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Blu-ray Review: Cars 3

November 7, 2017

By John Corrado

Lightning McQueen (Owen Wilson) is forced to confront the end of his racing career following a terrifying crash in Cars 3.  Wanting to go out as a champion, but realizing that he is struggling to keep up in a world of newer racers, Lightning teams up with a perky young trainer named Cruz Ramírez (Christela Alonzo), who is assigned to help him to get back up to top speeds, but the best shot he has for a comeback actually requires him to go back to his roots.

As a fan of this series, Cars 3 provides a nice close to the Pixar trilogy, using the narrative of a classic comeback tale to offer a briskly entertaining and also poignant story about mentorship and crafting your legacy.  I liked this one a lot, and you can read our three views of the film right here.

The Blu-ray comes with a solid selection of bonus features, spread over two discs.  The first disc includes commentary track by director Brian Fee, producer Kevin Reher, co-producer Andrea Warren and creative director Jay Ward, as well as the theatrically released short film Lou, and the brief new short Miss Fritter’s Racing Skoool, which plays as an amusing parody of a motivational commercial.  There are also the two featurettes Ready for the Race, showing a day in the life of young race car driver William Byron as he talks about the accuracy in the film’s depiction of racing, and Cruz Ramirez: The Yellow Car That Could, which offers a nice exploration of what went into writing, designing and voicing the standout new character.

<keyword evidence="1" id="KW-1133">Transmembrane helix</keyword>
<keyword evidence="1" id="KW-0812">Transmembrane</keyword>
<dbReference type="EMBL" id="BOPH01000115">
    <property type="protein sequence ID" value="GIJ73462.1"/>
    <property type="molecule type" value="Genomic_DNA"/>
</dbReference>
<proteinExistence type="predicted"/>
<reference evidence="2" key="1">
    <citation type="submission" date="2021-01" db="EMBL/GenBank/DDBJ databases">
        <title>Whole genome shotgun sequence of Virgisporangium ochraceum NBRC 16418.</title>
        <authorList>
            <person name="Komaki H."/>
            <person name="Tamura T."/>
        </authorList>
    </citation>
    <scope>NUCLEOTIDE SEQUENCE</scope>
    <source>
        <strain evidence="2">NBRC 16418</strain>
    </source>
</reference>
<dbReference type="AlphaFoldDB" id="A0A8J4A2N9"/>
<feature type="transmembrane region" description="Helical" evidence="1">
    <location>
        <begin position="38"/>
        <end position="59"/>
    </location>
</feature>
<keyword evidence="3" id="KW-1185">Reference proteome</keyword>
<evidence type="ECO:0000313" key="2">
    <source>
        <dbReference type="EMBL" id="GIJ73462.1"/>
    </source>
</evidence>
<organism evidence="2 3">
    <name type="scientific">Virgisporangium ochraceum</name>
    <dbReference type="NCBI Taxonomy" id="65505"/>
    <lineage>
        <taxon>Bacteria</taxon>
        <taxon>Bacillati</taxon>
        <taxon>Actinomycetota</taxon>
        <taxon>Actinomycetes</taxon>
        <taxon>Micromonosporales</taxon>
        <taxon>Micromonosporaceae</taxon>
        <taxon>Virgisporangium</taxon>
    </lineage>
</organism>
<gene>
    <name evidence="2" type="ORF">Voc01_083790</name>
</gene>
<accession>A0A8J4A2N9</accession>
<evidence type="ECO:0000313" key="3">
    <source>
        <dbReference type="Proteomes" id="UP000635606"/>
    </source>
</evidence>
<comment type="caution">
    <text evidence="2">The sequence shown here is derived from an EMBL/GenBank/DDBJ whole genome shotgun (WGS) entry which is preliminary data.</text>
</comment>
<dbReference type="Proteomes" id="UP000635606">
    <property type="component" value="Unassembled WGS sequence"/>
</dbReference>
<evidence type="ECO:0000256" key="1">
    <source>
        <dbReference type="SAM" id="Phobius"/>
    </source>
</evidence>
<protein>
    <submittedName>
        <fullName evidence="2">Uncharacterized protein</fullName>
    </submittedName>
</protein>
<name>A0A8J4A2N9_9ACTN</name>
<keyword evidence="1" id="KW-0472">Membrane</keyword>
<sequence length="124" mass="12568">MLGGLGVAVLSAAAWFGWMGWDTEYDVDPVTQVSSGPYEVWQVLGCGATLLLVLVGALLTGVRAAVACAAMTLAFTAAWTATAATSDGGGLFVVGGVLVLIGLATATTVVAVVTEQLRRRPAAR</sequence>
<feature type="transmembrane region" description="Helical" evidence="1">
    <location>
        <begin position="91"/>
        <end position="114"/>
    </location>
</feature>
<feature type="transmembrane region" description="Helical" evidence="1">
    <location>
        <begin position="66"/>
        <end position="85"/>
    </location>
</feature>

First up on the second disc are five behind the scenes featurettes – Generations: The Story of Cars 3 is a general look at the themes of the film and the challenges that come with crafting a sequel; Let’s. Get. Crazy. delves into the film’s demolition derby sequence and the unique challenges of animating mud; Cars to Die(cast) For is a great look at the hundreds of die cast toy cars that have been inspired by the film; Legendary offers an exploration of the history of racing and how they wove this into the film; and World’s Fastest Billboard focuses on the amount of detail that went into the fake logos and ads that are seen in the background of the film.

The disc also houses a good amount of deleted scenes that have optional introductions by the director, a trio of short animated pieces featuring voice actress Kerry Washington and two of the animators talking about their first cars, as well as fly throughs of three of the film’s stunningly animated backdrops, and a selection of trailers and promos for the film.  As usual, this is another really solid Blu-ray release from Pixar, and a worthwhile set for fans to add to their collections.

Cars 3 is a Walt Disney Studios Home Entertainment release.  It’s 103 minutes and rated G.

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